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November 2004
Say What!?
By Ellison Clary

     Many entrepreneurs craft a vision for their business, but few are as vivid as the one Michelle Menard conjured up unintentionally.

     Menard was pursuing degrees in French and International Business at the University of North Carolina at Charlotte when the manager of a restaurant where she was a part-time server asked about her post graduation plans. She replied that she wasn’t sure. He asked, “Why don’t you start your own business?” Seeing her blank expression, he added, “translating.”

     “I had this flash of pictures and they were in browns and reds and splashing one behind the other of what this business would look like,” Menard remembers.

     The result is Choice Translating Inc., with more than a million dollars in annual revenues and 13 employees. In 2,400 square feet on the 26th floor of the Interstate Tower, the firm’s offices afford striking views of Charlotte’s center city. Inside, maps adorn the walls and stands display globes perfectly fitting for this Charlotte-based company which provides translating and interpreting services in 65 languages.

     Choice Translating, Inc. is a full-service linguistics company concentrating on translating, interpreting, brand analysis and tagline localization. The industries it serves include marketing, advertising, medical, legal, pharmaceutical, educational, manufacturing and financial as well as government agencies.

     Obviously, Menard, who was Michelle Luhr at the time of her vision, acted on what her mind’s eye saw that November evening in 1994. “I told my friends about my vision and they were happy for me but they thought I was crazy,” she recalls. “My family thought I was crazy.”

     She was undeterred. “I got a couple of hundred dollars and started in March 1995.”

     If the vision came out of the blue, the manager’s question didn’t. He knew Menard was fluent in French, that she did some freelance translating, and that she sometimes edited her mother’s translating assignments. It came naturally to Menard, born in Charleston, S.C., of a French mother and schooled in France for grades 1 and 3. “Until I was 18, I spoke more French than English,” she says.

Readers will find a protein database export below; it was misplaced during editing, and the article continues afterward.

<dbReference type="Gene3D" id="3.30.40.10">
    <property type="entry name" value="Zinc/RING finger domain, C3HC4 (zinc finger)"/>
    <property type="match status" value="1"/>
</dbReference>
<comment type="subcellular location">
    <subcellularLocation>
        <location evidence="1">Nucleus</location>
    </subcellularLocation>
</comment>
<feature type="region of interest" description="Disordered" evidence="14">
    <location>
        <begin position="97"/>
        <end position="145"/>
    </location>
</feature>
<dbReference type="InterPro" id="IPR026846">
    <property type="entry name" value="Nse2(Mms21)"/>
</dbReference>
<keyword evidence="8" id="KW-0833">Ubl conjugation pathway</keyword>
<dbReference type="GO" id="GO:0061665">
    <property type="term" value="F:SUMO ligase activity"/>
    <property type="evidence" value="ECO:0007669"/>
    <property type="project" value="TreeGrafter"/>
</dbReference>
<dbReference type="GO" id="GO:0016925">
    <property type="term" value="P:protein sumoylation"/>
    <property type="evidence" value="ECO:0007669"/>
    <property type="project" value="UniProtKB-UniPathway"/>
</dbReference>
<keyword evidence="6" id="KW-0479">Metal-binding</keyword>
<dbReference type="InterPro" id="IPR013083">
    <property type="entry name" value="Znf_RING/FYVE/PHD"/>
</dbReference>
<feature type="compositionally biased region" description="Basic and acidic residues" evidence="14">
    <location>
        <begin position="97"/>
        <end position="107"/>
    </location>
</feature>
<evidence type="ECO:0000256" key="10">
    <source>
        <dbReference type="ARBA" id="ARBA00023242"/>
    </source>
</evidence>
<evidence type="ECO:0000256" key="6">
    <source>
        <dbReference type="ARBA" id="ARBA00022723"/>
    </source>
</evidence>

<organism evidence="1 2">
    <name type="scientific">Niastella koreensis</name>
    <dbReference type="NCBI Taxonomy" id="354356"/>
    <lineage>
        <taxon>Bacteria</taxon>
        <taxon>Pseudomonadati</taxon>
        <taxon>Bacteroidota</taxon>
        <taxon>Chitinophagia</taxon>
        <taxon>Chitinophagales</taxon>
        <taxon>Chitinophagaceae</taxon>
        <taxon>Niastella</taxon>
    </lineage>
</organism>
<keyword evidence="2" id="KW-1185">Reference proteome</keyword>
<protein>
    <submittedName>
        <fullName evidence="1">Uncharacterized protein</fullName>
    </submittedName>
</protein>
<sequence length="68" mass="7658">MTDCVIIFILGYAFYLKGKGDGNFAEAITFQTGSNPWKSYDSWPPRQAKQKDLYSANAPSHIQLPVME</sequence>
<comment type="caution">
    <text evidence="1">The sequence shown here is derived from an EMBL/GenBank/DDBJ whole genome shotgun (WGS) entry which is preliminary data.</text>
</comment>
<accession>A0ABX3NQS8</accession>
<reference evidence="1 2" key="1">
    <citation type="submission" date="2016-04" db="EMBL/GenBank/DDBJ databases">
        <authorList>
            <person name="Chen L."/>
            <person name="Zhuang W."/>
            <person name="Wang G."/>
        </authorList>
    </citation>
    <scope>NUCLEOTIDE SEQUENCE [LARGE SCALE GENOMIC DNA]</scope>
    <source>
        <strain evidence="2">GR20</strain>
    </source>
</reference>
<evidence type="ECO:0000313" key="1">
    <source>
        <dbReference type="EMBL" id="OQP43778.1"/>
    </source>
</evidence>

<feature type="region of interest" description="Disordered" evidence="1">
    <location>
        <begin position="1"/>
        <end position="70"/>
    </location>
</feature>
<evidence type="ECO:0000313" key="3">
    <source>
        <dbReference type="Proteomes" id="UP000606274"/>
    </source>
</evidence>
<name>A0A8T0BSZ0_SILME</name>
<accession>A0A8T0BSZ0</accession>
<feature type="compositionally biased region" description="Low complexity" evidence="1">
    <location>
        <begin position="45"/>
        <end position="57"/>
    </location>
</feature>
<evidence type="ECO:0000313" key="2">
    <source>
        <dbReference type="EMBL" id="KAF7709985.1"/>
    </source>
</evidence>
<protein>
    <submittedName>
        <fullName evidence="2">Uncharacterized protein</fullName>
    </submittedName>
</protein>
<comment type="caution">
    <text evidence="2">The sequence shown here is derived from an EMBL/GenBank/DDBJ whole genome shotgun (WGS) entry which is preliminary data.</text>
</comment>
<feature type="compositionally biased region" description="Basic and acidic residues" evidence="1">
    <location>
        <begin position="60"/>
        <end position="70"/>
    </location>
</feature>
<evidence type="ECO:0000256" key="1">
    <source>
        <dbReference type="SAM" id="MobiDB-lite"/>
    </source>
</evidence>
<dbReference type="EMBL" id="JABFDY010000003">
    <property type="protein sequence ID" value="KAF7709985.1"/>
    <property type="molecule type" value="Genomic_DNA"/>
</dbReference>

With her mother, Menard started Choice Translating & Interpreting, Inc. From their home, they translated written documents and interpreted the spoken word.


Growing Up – A Business

     It worked that way until 1998. Menard graduated from UNC Charlotte and mother and daughter took separate business paths. Soon after, the daughter met Vernon Menard, who owned a Charlotte company that made and exported racks and enclosures for communications equipment.

     Vernon Menard had concentrated on International Studies and Spanish at the University of St. Thomas in Minnesota. He spoke fluent Spanish but knew he needed professional help with translating sales and marketing material for South America.

     “Vernon was working on a Saturday and faxed a document to the office, which was a shack behind the house,” Michelle remembers. She arranged a business meeting with him. Ten months later, they started dating; they married in September 2001.

     Vernon invested in Choice, which helped at a time when the company needed growth funds but was being turned down for loans by bankers who didn’t understand the translating business. In 1999, Vernon and Michelle moved the firm into the Ben Craig Center, a University City-area business incubator. The same year they hired their first employee. Vernon sold his business in 2000.

     In the incubator, the couple learned quickly. “They taught us how to get government contracts,” Michelle says. “They taught us how to grow, but not too fast, and about human resources issues and hiring the right people.”